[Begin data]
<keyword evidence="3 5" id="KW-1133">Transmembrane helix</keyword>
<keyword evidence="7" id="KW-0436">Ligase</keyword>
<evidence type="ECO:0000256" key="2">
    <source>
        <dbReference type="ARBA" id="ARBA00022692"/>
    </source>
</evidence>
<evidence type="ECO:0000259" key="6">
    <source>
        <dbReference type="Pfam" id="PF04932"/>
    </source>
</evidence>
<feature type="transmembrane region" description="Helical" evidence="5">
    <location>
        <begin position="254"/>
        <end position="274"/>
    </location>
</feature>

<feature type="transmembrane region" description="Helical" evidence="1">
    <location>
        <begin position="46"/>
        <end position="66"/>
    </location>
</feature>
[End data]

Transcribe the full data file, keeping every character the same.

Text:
<keyword evidence="3 5" id="KW-1133">Transmembrane helix</keyword>
<keyword evidence="7" id="KW-0436">Ligase</keyword>
<evidence type="ECO:0000256" key="2">
    <source>
        <dbReference type="ARBA" id="ARBA00022692"/>
    </source>
</evidence>
<evidence type="ECO:0000259" key="6">
    <source>
        <dbReference type="Pfam" id="PF04932"/>
    </source>
</evidence>
<feature type="transmembrane region" description="Helical" evidence="5">
    <location>
        <begin position="254"/>
        <end position="274"/>
    </location>
</feature>

<feature type="transmembrane region" description="Helical" evidence="1">
    <location>
        <begin position="46"/>
        <end position="66"/>
    </location>
</feature>